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Jan 12, 2021
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Friedrich Nietzsche Quotes

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Friedrich Wilhelm Nietzsche was a German philosopher, cultural critic, composer, poet, writer, and philologist whose work has exerted a profound influence on modern intellectual history.[35][36][37][38][39] He began his career as a classical philologist before turning to philosophy. He became the youngest person ever to hold the Chair of Classical Philology at the University of Basel in 1869 at the age of 24.[2] Nietzsche resigned in 1879 due to health problems that plagued him most of his life; he completed much of his core writing in the following decade.[40] In 1889, at age 44, he suffered a collapse and afterward a complete loss of his mental faculties. He lived his remaining years in the care of his mother until her death in 1897 and then with his sister Elisabeth Förster-Nietzsche. Nietzsche died in 1900.

  • He who has a why to live can bear almost any how.

  • Whoever fights monsters should see to it that in the process he does not become a monster. And if you gaze long enough into an abyss, the abyss will gaze back into you.

  • To live is to suffer, to survive is to find some meaning in the suffering.

  • That which does not kill us makes us stronger.

  • One must still have chaos in oneself to be able to give birth to a dancing star.

  • Hope in reality is the worst of all evils because it prolongs the torments of man.

  • He who would learn to fly one day must first learn to stand and walk and run and climb and dance; one cannot fly into flying.

  • We love life, not because we are used to living but because we are used to loving.

  • The essence of all beautiful art, all great art, is gratitude.

  • Without music, life would be a mistake.

  • We should consider every day lost on which we have not danced at least once. And we should call every truth false which was not accompanied by at least one laugh.

  • The true man wants two things: danger and play. For that reason he wants woman, as the most dangerous plaything.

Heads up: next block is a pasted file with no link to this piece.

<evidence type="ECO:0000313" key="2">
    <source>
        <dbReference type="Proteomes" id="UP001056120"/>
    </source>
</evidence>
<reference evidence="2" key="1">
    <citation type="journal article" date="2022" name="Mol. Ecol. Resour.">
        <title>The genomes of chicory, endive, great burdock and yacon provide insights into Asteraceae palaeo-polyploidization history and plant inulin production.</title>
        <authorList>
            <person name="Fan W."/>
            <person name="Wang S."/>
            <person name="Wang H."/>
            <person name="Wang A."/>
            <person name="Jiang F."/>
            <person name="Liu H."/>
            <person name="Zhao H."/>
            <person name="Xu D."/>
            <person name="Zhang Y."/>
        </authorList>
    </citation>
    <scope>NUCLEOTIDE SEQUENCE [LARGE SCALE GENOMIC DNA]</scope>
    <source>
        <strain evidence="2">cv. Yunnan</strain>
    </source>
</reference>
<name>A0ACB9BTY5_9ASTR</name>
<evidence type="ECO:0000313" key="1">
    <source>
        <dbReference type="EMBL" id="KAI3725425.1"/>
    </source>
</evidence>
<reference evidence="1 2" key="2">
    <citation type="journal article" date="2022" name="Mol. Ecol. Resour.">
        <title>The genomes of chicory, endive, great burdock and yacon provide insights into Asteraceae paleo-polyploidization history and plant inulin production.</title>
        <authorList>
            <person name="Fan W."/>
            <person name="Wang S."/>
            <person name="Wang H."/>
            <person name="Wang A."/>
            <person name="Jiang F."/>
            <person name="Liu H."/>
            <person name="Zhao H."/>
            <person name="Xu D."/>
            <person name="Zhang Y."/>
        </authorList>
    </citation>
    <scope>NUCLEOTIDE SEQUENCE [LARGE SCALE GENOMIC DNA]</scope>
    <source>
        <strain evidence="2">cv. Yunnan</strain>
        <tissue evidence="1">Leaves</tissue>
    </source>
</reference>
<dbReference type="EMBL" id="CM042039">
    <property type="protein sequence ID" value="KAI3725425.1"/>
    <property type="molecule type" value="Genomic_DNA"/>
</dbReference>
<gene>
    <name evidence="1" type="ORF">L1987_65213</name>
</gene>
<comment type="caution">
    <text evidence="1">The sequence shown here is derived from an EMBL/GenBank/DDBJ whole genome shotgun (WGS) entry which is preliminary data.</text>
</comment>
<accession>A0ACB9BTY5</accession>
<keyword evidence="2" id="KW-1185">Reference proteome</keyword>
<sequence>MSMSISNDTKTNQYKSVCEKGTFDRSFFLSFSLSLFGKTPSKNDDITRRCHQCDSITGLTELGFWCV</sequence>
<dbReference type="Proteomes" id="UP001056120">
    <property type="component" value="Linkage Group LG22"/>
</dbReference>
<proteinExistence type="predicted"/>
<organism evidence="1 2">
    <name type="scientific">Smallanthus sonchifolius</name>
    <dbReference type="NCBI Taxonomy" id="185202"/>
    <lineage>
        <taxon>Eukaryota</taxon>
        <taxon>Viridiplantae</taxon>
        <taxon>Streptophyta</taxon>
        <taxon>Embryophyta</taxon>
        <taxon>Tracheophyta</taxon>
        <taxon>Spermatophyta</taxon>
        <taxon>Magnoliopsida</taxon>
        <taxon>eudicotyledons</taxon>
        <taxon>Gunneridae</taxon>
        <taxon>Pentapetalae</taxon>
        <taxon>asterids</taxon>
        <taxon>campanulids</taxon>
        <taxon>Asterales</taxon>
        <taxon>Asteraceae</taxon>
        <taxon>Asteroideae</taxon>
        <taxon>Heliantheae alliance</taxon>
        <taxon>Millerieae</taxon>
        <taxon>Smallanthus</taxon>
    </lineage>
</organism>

• It is not a lack of love, but a lack of friendship that makes unhappy marriages.

  • When you look into an abyss, the abyss also looks into you.

  • The future influences the present just as much as the past.

  • There are no facts, only interpretations.

  • All things are subject to interpretation whichever interpretation prevails at a given time is a function of power and not truth.

  • God is dead. God remains dead. And we have killed him. Yet his shadow still looms. How shall we comfort ourselves, the murderers of all murderers? What was holiest and mightiest of all that the world has yet owned has bled to death under our knives; who will wipe this blood off us? What water is there for us to clean ourselves?

  • There is always some madness in love. But there is also always some reason in madness.

  • In individuals, insanity is rare; but in groups, parties, nations and epochs, it is the rule.

  • On the mountains of truth you can never climb in vain: either you will reach a point higher up today, or you will be training your powers so that you will be able to climb higher tomorrow.

  • In every real man a child is hidden that wants to play.

  • There is more wisdom in your body than in your deepest philosophy.

  • We have art in order not to die of the truth.

  • Madness is rare in individuals – but in groups, parties, nations, and ages it is the rule.

  • All truly great thoughts are conceived by walking.

  • Thoughts are the shadows of our feelings – always darker, emptier and simpler.

  • Convictions are more dangerous foes of truth than lies.

  • Ah, women. They make the highs higher and the lows more frequent.

  • You have your way. I have my way. As for the right way, the correct way, and the only way, it does not exist.

  • A woman may very well form a friendship with a man, but for this to endure, it must be assisted by a little physical antipathy.

  • The irrationality of a thing is no argument against its existence, rather a condition of it.

  • Faith: not wanting to know what is true.

  • The man of knowledge must be able not only to love his enemies but also to hate his friends.

  • A casual stroll through the lunatic asylum shows that faith does not prove anything.

  • The best weapon against an enemy is another enemy.

  • Many are stubborn in pursuit of the path they have chosen, few in pursuit of the goal.